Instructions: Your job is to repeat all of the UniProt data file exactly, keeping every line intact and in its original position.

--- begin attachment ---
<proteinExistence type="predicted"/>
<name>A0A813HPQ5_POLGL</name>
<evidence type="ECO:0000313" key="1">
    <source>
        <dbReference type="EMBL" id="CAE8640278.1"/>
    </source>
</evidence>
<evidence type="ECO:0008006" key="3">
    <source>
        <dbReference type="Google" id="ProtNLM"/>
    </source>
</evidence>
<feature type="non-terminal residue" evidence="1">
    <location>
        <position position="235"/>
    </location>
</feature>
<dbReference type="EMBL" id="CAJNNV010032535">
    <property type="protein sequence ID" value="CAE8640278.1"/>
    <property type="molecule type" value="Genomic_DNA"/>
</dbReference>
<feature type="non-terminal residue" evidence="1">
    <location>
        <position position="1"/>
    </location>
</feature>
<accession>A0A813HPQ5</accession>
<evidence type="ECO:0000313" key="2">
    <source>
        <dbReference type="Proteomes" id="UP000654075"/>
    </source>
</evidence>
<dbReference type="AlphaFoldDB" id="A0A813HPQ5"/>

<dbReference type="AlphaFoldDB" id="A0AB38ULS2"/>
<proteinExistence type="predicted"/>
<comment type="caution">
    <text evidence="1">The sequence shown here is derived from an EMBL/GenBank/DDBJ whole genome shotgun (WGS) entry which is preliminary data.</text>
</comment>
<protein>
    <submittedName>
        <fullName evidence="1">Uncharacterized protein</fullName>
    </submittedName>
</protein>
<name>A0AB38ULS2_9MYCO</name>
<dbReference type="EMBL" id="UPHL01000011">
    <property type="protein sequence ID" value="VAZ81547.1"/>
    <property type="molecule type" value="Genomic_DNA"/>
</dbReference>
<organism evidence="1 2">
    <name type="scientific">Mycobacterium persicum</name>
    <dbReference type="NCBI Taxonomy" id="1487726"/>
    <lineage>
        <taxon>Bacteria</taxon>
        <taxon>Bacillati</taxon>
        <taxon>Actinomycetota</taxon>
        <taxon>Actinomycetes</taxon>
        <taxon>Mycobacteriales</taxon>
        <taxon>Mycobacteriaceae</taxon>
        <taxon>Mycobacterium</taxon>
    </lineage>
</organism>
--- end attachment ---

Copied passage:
<proteinExistence type="predicted"/>
<name>A0A813HPQ5_POLGL</name>
<evidence type="ECO:0000313" key="1">
    <source>
        <dbReference type="EMBL" id="CAE8640278.1"/>
    </source>
</evidence>
<evidence type="ECO:0008006" key="3">
    <source>
        <dbReference type="Google" id="ProtNLM"/>
    </source>
</evidence>
<feature type="non-terminal residue" evidence="1">
    <location>
        <position position="235"/>
    </location>
</feature>
<dbReference type="EMBL" id="CAJNNV010032535">
    <property type="protein sequence ID" value="CAE8640278.1"/>
    <property type="molecule type" value="Genomic_DNA"/>
</dbReference>
<feature type="non-terminal residue" evidence="1">
    <location>
        <position position="1"/>
    </location>
</feature>
<accession>A0A813HPQ5</accession>
<evidence type="ECO:0000313" key="2">
    <source>
        <dbReference type="Proteomes" id="UP000654075"/>
    </source>
</evidence>
<dbReference type="AlphaFoldDB" id="A0A813HPQ5"/>

<dbReference type="AlphaFoldDB" id="A0AB38ULS2"/>
<proteinExistence type="predicted"/>
<comment type="caution">
    <text evidence="1">The sequence shown here is derived from an EMBL/GenBank/DDBJ whole genome shotgun (WGS) entry which is preliminary data.</text>
</comment>
<protein>
    <submittedName>
        <fullName evidence="1">Uncharacterized protein</fullName>
    </submittedName>
</protein>
<name>A0AB38ULS2_9MYCO</name>
<dbReference type="EMBL" id="UPHL01000011">
    <property type="protein sequence ID" value="VAZ81547.1"/>
    <property type="molecule type" value="Genomic_DNA"/>
</dbReference>
<organism evidence="1 2">
    <name type="scientific">Mycobacterium persicum</name>
    <dbReference type="NCBI Taxonomy" id="1487726"/>
    <lineage>
        <taxon>Bacteria</taxon>
        <taxon>Bacillati</taxon>
        <taxon>Actinomycetota</taxon>
        <taxon>Actinomycetes</taxon>
        <taxon>Mycobacteriales</taxon>
        <taxon>Mycobacteriaceae</taxon>
        <taxon>Mycobacterium</taxon>
    </lineage>
</organism>